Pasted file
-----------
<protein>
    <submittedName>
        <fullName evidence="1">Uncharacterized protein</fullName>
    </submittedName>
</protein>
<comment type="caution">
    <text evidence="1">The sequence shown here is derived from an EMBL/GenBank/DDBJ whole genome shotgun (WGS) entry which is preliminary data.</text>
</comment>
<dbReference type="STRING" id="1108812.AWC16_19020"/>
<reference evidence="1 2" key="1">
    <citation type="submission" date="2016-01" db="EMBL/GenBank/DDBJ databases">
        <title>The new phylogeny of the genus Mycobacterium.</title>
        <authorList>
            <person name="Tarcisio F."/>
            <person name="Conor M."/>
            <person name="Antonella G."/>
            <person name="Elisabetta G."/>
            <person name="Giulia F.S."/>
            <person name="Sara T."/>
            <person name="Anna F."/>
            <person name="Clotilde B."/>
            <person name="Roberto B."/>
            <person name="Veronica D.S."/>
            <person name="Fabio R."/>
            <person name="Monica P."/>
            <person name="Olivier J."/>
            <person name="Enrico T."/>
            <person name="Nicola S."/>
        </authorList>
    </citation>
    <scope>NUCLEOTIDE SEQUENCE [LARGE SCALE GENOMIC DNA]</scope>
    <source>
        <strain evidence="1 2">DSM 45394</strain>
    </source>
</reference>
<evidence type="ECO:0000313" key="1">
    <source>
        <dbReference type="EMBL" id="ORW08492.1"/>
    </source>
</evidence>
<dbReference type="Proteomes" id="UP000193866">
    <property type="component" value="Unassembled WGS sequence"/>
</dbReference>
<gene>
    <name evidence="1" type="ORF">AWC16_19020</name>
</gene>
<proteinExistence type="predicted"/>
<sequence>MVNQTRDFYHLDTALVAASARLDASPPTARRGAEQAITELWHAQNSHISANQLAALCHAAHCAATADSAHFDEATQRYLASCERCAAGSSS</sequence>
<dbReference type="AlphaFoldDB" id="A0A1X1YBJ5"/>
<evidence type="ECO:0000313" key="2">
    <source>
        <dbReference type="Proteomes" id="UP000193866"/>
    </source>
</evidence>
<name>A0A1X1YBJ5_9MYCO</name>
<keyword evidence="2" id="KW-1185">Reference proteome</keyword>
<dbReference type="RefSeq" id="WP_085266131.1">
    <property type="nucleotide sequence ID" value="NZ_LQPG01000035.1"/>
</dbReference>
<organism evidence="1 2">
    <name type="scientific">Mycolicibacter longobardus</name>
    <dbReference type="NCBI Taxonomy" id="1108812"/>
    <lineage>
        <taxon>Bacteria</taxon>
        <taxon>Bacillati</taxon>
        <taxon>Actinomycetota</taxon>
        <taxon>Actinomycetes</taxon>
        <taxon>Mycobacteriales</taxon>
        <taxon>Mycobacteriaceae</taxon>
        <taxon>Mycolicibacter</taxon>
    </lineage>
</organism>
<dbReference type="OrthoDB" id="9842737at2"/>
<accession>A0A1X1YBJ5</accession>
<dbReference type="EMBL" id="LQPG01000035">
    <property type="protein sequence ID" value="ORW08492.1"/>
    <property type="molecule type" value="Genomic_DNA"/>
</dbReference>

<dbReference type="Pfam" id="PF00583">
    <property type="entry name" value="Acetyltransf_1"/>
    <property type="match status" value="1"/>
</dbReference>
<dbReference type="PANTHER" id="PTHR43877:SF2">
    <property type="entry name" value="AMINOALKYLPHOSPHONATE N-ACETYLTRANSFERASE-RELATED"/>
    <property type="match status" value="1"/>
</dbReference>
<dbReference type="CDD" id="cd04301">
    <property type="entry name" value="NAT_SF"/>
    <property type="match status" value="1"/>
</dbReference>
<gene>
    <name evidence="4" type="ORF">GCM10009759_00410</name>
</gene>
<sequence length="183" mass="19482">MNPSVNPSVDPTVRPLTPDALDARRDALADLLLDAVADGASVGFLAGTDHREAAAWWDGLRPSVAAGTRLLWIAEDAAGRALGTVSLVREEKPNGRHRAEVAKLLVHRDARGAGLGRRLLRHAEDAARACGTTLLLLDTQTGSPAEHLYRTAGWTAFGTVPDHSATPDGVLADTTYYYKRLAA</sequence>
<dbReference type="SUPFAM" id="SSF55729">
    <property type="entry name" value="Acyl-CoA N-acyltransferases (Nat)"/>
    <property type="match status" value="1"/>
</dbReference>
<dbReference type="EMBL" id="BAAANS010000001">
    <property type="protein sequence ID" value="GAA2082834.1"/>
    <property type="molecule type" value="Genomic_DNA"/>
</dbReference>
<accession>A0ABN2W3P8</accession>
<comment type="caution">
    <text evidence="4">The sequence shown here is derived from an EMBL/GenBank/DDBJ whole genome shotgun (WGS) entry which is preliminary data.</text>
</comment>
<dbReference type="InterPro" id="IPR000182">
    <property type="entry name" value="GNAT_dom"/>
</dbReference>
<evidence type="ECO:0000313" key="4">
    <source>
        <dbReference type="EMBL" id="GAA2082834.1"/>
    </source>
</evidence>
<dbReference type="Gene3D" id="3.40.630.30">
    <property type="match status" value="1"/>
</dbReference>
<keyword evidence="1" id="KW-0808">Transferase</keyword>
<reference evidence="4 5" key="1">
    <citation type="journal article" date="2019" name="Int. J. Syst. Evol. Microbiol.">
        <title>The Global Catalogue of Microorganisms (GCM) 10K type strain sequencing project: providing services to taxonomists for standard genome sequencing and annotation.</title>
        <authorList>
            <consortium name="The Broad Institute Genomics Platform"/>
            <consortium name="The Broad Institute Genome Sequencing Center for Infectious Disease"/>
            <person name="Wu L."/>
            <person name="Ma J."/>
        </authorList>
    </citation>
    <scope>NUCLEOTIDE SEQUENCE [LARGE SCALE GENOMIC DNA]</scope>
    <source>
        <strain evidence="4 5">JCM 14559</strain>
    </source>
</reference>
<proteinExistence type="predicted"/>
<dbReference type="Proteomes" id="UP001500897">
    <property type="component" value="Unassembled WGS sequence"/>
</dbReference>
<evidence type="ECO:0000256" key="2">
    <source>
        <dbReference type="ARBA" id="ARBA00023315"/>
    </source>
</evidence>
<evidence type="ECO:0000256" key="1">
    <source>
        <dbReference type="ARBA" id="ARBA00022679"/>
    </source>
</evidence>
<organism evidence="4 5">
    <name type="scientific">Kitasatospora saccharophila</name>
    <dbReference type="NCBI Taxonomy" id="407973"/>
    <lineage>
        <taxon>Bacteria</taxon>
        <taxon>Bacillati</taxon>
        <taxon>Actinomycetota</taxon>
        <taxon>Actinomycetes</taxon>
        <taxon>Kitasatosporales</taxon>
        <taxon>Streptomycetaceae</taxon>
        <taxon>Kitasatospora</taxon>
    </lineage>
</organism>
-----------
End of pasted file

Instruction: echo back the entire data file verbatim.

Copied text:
<protein>
    <submittedName>
        <fullName evidence="1">Uncharacterized protein</fullName>
    </submittedName>
</protein>
<comment type="caution">
    <text evidence="1">The sequence shown here is derived from an EMBL/GenBank/DDBJ whole genome shotgun (WGS) entry which is preliminary data.</text>
</comment>
<dbReference type="STRING" id="1108812.AWC16_19020"/>
<reference evidence="1 2" key="1">
    <citation type="submission" date="2016-01" db="EMBL/GenBank/DDBJ databases">
        <title>The new phylogeny of the genus Mycobacterium.</title>
        <authorList>
            <person name="Tarcisio F."/>
            <person name="Conor M."/>
            <person name="Antonella G."/>
            <person name="Elisabetta G."/>
            <person name="Giulia F.S."/>
            <person name="Sara T."/>
            <person name="Anna F."/>
            <person name="Clotilde B."/>
            <person name="Roberto B."/>
            <person name="Veronica D.S."/>
            <person name="Fabio R."/>
            <person name="Monica P."/>
            <person name="Olivier J."/>
            <person name="Enrico T."/>
            <person name="Nicola S."/>
        </authorList>
    </citation>
    <scope>NUCLEOTIDE SEQUENCE [LARGE SCALE GENOMIC DNA]</scope>
    <source>
        <strain evidence="1 2">DSM 45394</strain>
    </source>
</reference>
<evidence type="ECO:0000313" key="1">
    <source>
        <dbReference type="EMBL" id="ORW08492.1"/>
    </source>
</evidence>
<dbReference type="Proteomes" id="UP000193866">
    <property type="component" value="Unassembled WGS sequence"/>
</dbReference>
<gene>
    <name evidence="1" type="ORF">AWC16_19020</name>
</gene>
<proteinExistence type="predicted"/>
<sequence>MVNQTRDFYHLDTALVAASARLDASPPTARRGAEQAITELWHAQNSHISANQLAALCHAAHCAATADSAHFDEATQRYLASCERCAAGSSS</sequence>
<dbReference type="AlphaFoldDB" id="A0A1X1YBJ5"/>
<evidence type="ECO:0000313" key="2">
    <source>
        <dbReference type="Proteomes" id="UP000193866"/>
    </source>
</evidence>
<name>A0A1X1YBJ5_9MYCO</name>
<keyword evidence="2" id="KW-1185">Reference proteome</keyword>
<dbReference type="RefSeq" id="WP_085266131.1">
    <property type="nucleotide sequence ID" value="NZ_LQPG01000035.1"/>
</dbReference>
<organism evidence="1 2">
    <name type="scientific">Mycolicibacter longobardus</name>
    <dbReference type="NCBI Taxonomy" id="1108812"/>
    <lineage>
        <taxon>Bacteria</taxon>
        <taxon>Bacillati</taxon>
        <taxon>Actinomycetota</taxon>
        <taxon>Actinomycetes</taxon>
        <taxon>Mycobacteriales</taxon>
        <taxon>Mycobacteriaceae</taxon>
        <taxon>Mycolicibacter</taxon>
    </lineage>
</organism>
<dbReference type="OrthoDB" id="9842737at2"/>
<accession>A0A1X1YBJ5</accession>
<dbReference type="EMBL" id="LQPG01000035">
    <property type="protein sequence ID" value="ORW08492.1"/>
    <property type="molecule type" value="Genomic_DNA"/>
</dbReference>

<dbReference type="Pfam" id="PF00583">
    <property type="entry name" value="Acetyltransf_1"/>
    <property type="match status" value="1"/>
</dbReference>
<dbReference type="PANTHER" id="PTHR43877:SF2">
    <property type="entry name" value="AMINOALKYLPHOSPHONATE N-ACETYLTRANSFERASE-RELATED"/>
    <property type="match status" value="1"/>
</dbReference>
<dbReference type="CDD" id="cd04301">
    <property type="entry name" value="NAT_SF"/>
    <property type="match status" value="1"/>
</dbReference>
<gene>
    <name evidence="4" type="ORF">GCM10009759_00410</name>
</gene>
<sequence length="183" mass="19482">MNPSVNPSVDPTVRPLTPDALDARRDALADLLLDAVADGASVGFLAGTDHREAAAWWDGLRPSVAAGTRLLWIAEDAAGRALGTVSLVREEKPNGRHRAEVAKLLVHRDARGAGLGRRLLRHAEDAARACGTTLLLLDTQTGSPAEHLYRTAGWTAFGTVPDHSATPDGVLADTTYYYKRLAA</sequence>
<dbReference type="SUPFAM" id="SSF55729">
    <property type="entry name" value="Acyl-CoA N-acyltransferases (Nat)"/>
    <property type="match status" value="1"/>
</dbReference>
<dbReference type="EMBL" id="BAAANS010000001">
    <property type="protein sequence ID" value="GAA2082834.1"/>
    <property type="molecule type" value="Genomic_DNA"/>
</dbReference>
<accession>A0ABN2W3P8</accession>
<comment type="caution">
    <text evidence="4">The sequence shown here is derived from an EMBL/GenBank/DDBJ whole genome shotgun (WGS) entry which is preliminary data.</text>
</comment>
<dbReference type="InterPro" id="IPR000182">
    <property type="entry name" value="GNAT_dom"/>
</dbReference>
<evidence type="ECO:0000313" key="4">
    <source>
        <dbReference type="EMBL" id="GAA2082834.1"/>
    </source>
</evidence>
<dbReference type="Gene3D" id="3.40.630.30">
    <property type="match status" value="1"/>
</dbReference>
<keyword evidence="1" id="KW-0808">Transferase</keyword>
<reference evidence="4 5" key="1">
    <citation type="journal article" date="2019" name="Int. J. Syst. Evol. Microbiol.">
        <title>The Global Catalogue of Microorganisms (GCM) 10K type strain sequencing project: providing services to taxonomists for standard genome sequencing and annotation.</title>
        <authorList>
            <consortium name="The Broad Institute Genomics Platform"/>
            <consortium name="The Broad Institute Genome Sequencing Center for Infectious Disease"/>
            <person name="Wu L."/>
            <person name="Ma J."/>
        </authorList>
    </citation>
    <scope>NUCLEOTIDE SEQUENCE [LARGE SCALE GENOMIC DNA]</scope>
    <source>
        <strain evidence="4 5">JCM 14559</strain>
    </source>
</reference>
<proteinExistence type="predicted"/>
<dbReference type="Proteomes" id="UP001500897">
    <property type="component" value="Unassembled WGS sequence"/>
</dbReference>
<evidence type="ECO:0000256" key="2">
    <source>
        <dbReference type="ARBA" id="ARBA00023315"/>
    </source>
</evidence>
<evidence type="ECO:0000256" key="1">
    <source>
        <dbReference type="ARBA" id="ARBA00022679"/>
    </source>
</evidence>
<organism evidence="4 5">
    <name type="scientific">Kitasatospora saccharophila</name>
    <dbReference type="NCBI Taxonomy" id="407973"/>
    <lineage>
        <taxon>Bacteria</taxon>
        <taxon>Bacillati</taxon>
        <taxon>Actinomycetota</taxon>
        <taxon>Actinomycetes</taxon>
        <taxon>Kitasatosporales</taxon>
        <taxon>Streptomycetaceae</taxon>
        <taxon>Kitasatospora</taxon>
    </lineage>
</organism>